# Toda field theory

In the study of field theory and partial differential equations, a Toda field theory (named after Morikazu Toda) is derived from the following Lagrangian:

${\displaystyle {\mathcal {L}}={\frac {1}{2}}\left[\left({\partial \phi \over \partial t},{\partial \phi \over \partial t}\right)-\left({\partial \phi \over \partial x},{\partial \phi \over \partial x}\right)\right]-{m^{2} \over \beta ^{2}}\sum _{i=1}^{r}n_{i}e^{\beta \alpha _{i}\cdot \phi }.}$

Here x and t are spacetime coordinates, (,) is the Killing form of a real r-dimensional Cartan algebra ${\displaystyle {\mathfrak {h}}}$ of a Kac–Moody algebra over ${\displaystyle {\mathfrak {h}}}$, αi is the ith simple root in some root basis, ni is the Coxeter number, m is the mass (or bare mass in the quantum field theory version) and β is the coupling constant.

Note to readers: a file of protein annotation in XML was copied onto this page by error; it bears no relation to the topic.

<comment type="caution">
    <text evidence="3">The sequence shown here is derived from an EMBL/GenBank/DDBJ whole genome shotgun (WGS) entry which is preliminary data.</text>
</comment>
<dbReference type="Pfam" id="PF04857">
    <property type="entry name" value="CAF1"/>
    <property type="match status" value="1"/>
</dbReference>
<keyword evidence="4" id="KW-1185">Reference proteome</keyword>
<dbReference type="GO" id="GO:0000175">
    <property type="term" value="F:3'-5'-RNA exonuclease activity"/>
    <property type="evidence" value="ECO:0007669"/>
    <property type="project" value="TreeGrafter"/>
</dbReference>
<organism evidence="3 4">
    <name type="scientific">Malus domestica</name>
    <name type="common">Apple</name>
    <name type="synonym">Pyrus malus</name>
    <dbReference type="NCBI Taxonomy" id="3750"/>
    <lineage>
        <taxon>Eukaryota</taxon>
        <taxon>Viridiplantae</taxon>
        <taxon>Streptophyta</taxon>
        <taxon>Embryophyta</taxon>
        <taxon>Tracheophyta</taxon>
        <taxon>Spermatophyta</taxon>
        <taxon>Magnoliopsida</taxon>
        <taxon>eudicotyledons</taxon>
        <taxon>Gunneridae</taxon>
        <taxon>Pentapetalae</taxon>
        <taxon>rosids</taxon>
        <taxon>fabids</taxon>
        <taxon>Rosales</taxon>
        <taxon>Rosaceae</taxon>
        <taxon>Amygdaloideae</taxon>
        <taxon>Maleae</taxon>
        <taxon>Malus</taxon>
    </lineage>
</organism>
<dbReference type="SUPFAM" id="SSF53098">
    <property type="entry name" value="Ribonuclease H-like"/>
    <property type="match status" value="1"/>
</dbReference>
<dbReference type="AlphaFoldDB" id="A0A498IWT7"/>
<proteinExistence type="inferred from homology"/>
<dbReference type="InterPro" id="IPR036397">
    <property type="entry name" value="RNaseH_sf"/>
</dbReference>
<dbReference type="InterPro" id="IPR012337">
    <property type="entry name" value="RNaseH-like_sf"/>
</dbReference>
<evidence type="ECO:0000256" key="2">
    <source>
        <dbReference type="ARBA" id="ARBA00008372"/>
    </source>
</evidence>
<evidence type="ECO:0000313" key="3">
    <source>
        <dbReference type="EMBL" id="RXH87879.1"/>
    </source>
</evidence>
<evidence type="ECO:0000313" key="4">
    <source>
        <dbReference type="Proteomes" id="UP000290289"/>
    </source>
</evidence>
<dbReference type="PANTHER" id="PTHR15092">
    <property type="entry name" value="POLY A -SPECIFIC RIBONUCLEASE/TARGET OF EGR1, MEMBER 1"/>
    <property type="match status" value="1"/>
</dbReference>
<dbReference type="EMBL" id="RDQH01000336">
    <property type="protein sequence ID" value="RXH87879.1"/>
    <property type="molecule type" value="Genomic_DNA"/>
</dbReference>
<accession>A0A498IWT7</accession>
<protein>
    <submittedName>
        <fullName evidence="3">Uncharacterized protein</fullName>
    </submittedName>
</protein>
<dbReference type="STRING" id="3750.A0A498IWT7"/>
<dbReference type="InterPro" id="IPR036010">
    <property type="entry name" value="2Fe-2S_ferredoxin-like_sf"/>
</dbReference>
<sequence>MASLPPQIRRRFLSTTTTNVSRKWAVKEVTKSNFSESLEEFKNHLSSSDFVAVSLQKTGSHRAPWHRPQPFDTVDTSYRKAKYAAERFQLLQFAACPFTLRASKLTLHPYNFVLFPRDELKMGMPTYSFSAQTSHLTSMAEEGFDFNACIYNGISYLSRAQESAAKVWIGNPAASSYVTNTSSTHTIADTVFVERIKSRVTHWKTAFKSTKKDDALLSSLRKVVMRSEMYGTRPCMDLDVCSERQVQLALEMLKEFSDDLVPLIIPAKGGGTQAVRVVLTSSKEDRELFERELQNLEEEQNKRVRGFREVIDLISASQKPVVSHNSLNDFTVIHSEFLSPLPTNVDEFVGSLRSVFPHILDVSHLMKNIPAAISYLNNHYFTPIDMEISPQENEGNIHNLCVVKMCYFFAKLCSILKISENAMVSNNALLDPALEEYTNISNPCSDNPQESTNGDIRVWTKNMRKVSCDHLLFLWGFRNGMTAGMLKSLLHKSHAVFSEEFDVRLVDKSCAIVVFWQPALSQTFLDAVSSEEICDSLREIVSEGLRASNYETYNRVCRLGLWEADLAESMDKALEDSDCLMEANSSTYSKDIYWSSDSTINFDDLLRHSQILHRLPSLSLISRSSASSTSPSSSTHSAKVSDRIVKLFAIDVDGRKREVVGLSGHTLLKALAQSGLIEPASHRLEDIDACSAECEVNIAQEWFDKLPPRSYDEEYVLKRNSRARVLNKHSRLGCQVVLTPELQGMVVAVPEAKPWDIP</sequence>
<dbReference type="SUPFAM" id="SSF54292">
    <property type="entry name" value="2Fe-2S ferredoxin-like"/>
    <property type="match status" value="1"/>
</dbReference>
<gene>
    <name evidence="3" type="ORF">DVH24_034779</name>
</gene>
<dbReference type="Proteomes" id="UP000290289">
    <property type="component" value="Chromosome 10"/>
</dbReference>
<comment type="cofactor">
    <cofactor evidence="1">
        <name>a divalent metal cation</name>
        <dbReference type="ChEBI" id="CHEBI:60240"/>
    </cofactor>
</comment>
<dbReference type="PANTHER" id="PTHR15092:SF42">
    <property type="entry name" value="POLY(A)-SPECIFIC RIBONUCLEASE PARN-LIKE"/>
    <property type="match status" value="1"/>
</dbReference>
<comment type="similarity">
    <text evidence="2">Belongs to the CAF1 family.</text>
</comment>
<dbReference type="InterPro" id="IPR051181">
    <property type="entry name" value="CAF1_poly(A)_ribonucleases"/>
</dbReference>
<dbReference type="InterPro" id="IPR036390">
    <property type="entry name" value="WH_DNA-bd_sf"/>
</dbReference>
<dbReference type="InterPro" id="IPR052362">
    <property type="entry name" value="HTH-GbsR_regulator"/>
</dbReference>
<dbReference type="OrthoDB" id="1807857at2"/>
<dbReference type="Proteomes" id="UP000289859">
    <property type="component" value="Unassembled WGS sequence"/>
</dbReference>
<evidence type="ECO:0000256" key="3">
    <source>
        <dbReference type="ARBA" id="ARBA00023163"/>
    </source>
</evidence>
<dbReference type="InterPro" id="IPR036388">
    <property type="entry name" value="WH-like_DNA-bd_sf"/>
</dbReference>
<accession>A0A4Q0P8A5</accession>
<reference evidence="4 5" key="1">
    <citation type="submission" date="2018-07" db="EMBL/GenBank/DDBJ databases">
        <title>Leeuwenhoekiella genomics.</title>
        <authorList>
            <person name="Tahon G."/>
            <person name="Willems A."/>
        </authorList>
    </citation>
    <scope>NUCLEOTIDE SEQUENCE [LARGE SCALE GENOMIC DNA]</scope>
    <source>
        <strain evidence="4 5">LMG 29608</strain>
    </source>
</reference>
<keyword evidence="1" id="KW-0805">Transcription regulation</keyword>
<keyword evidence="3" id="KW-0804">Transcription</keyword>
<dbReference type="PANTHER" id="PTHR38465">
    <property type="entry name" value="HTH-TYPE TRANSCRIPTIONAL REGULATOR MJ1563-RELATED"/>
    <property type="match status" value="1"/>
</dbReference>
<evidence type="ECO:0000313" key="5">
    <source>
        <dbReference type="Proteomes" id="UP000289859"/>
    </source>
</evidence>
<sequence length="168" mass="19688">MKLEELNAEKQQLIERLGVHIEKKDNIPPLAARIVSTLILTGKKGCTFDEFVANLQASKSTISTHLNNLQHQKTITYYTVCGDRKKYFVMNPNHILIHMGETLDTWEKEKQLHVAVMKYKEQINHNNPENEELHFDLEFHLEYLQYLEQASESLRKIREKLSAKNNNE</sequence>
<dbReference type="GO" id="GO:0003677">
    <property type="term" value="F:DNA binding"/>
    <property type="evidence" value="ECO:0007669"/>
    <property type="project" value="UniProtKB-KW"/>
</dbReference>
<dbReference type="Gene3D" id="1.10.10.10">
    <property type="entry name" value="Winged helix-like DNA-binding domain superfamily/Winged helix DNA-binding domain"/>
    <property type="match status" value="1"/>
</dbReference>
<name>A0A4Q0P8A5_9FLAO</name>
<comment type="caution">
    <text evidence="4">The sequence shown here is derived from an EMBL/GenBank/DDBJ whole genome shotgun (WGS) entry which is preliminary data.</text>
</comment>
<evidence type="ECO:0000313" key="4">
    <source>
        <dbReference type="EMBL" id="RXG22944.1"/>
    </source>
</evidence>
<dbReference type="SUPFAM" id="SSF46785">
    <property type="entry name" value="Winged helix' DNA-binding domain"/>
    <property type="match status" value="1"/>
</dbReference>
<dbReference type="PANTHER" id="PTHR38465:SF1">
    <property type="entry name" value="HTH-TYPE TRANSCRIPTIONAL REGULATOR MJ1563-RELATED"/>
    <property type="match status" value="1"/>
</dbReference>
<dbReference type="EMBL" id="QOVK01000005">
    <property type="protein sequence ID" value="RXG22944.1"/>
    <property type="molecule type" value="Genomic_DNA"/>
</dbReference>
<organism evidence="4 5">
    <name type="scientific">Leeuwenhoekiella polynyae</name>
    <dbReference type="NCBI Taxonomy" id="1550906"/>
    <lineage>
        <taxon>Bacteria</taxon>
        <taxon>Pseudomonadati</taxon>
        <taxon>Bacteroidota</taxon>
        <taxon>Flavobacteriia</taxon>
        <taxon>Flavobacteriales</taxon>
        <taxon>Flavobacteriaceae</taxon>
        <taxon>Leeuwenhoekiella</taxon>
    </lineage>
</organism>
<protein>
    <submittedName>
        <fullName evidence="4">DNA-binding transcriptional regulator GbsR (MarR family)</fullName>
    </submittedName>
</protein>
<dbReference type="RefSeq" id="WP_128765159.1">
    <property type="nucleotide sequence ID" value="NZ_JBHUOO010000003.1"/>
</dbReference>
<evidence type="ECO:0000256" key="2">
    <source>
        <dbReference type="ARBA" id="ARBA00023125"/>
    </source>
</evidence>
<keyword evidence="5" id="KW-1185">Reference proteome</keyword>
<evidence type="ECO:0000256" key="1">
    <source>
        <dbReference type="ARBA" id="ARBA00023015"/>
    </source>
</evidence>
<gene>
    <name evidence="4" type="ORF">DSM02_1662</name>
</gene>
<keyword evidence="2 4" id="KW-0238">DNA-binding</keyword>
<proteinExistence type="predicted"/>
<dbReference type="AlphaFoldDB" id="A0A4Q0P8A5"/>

Then a Toda field theory is the study of a function φ mapping 2-dimensional Minkowski space satisfying the corresponding Euler–Lagrange equations.

If the Kac–Moody algebra is finite, it's called a Toda field theory. If it is affine, it is called an affine Toda field theory (after the component of φ which decouples is removed) and if it is hyperbolic, it is called a hyperbolic Toda field theory.

Toda field theories are integrable models and their solutions describe solitons.

## Examples

Liouville field theory is associated to the A1 Cartan matrix.

The sinh-Gordon model is the affine Toda field theory with the generalized Cartan matrix

${\displaystyle {\begin{pmatrix}2&-2\\-2&2\end{pmatrix}}}$

and a positive value for β after we project out a component of φ which decouples.

The sine-Gordon model is the model with the same Cartan matrix but an imaginary β.

## References

• Mussardo, Giuseppe (2009), Statistical Field Theory: An Introduction to Exactly Solved Models in Statistical Physics, Oxford University Press, ISBN 0-199-54758-0